Value of Personal Information Theories in Data Privacy Class Actions

Bloomberg Law

A theory of harm frequently alleged in consumer and employee data breach class actions is that plaintiffs “lost the value of personal information.” That is, plaintiffs allege that their sensitive information held by the defendant had value, and the cyberattack on the defendant exfiltrating the data diminished that value.

Assessing economic injury and damages under this type of theory presents economists with questions that may seem semantic but are in fact foundational. What does it mean for “data” to have “value”? And what does it mean for the “value” of “data” to “be lost” as a result of unauthorized disclosure in a cyberattack?

This article will provide an introduction for practitioners to the economic concepts behind these questions.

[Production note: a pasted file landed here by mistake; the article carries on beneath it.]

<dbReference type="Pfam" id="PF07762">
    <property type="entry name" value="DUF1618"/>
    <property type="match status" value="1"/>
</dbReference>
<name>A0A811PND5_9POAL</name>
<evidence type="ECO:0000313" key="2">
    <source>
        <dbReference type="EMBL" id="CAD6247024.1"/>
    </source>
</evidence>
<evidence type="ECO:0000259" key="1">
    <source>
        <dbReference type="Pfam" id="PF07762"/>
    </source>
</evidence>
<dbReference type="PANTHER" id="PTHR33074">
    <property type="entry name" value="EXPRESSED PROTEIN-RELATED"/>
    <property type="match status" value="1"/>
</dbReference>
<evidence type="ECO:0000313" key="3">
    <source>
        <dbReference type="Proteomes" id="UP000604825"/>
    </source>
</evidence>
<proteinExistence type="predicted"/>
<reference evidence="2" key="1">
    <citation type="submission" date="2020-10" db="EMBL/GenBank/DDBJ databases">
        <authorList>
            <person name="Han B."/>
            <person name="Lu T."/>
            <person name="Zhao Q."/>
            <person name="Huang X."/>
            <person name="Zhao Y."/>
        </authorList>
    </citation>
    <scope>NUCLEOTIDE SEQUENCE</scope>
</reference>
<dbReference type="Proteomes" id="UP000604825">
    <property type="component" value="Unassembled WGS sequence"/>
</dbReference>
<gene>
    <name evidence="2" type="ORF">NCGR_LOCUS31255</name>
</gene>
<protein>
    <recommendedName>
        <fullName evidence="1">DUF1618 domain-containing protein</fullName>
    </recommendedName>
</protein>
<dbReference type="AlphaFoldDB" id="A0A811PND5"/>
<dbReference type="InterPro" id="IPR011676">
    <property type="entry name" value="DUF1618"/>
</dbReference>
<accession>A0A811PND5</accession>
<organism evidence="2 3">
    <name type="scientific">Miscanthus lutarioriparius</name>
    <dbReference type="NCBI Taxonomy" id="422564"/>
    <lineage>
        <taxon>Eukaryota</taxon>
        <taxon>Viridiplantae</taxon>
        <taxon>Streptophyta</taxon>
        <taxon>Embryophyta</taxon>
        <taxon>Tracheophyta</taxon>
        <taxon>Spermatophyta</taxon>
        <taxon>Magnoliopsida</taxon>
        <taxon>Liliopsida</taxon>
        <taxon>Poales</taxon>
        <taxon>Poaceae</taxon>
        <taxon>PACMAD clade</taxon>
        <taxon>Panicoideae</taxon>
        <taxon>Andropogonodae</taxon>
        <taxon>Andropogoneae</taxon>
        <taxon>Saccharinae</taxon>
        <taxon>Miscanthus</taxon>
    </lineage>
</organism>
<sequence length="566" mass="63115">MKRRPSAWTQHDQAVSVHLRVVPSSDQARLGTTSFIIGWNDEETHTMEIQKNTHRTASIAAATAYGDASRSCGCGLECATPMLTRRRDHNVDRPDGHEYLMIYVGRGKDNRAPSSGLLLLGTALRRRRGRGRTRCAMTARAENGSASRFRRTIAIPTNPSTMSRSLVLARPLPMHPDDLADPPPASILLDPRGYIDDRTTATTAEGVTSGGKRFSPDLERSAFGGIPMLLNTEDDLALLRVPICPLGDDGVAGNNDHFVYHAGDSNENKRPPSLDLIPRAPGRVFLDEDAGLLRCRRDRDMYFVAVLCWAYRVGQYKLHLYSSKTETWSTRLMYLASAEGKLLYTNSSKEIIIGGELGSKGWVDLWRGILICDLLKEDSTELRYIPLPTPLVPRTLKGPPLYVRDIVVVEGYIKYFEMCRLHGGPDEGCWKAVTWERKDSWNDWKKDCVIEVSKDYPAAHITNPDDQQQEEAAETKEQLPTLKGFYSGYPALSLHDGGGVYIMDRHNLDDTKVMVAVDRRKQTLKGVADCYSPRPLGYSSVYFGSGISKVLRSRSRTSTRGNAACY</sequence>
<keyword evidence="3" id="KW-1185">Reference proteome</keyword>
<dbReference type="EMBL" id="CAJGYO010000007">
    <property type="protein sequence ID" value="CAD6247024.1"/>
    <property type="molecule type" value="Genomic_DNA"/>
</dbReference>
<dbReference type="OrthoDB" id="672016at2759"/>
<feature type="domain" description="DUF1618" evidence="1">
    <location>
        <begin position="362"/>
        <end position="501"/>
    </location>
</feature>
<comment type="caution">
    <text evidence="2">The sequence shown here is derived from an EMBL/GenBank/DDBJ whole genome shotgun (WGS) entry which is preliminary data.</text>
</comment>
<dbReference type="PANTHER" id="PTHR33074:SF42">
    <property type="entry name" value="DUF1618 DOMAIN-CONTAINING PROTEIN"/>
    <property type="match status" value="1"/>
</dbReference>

Market Value Methodologies & Exfiltrated Data

As a starting point for assessing “value of information” theories, it is important to remember that the relevant economic framework is the comparison of what actually happened—the “actual world”—and what would have happened if the cyberattack at issue in the particular litigation did not occur—the “but-for world.”

That is, for a given individual in a proposed class to have suffered economic injury under this theory, it must be the case that the value of the exfiltrated data to that individual diminished relative to a but-for world because of the cyberattack. Put differently, it must be the case that the exfiltrated data would be worth more to the individual class member in the but-for world.

Importantly, the relevant economic question is not whether—in general—certain data may have certain types of value to certain types of entities. This distinction is important because the economic arguments with respect to “value of information” claims often purport to rely on “market value” methodologies.

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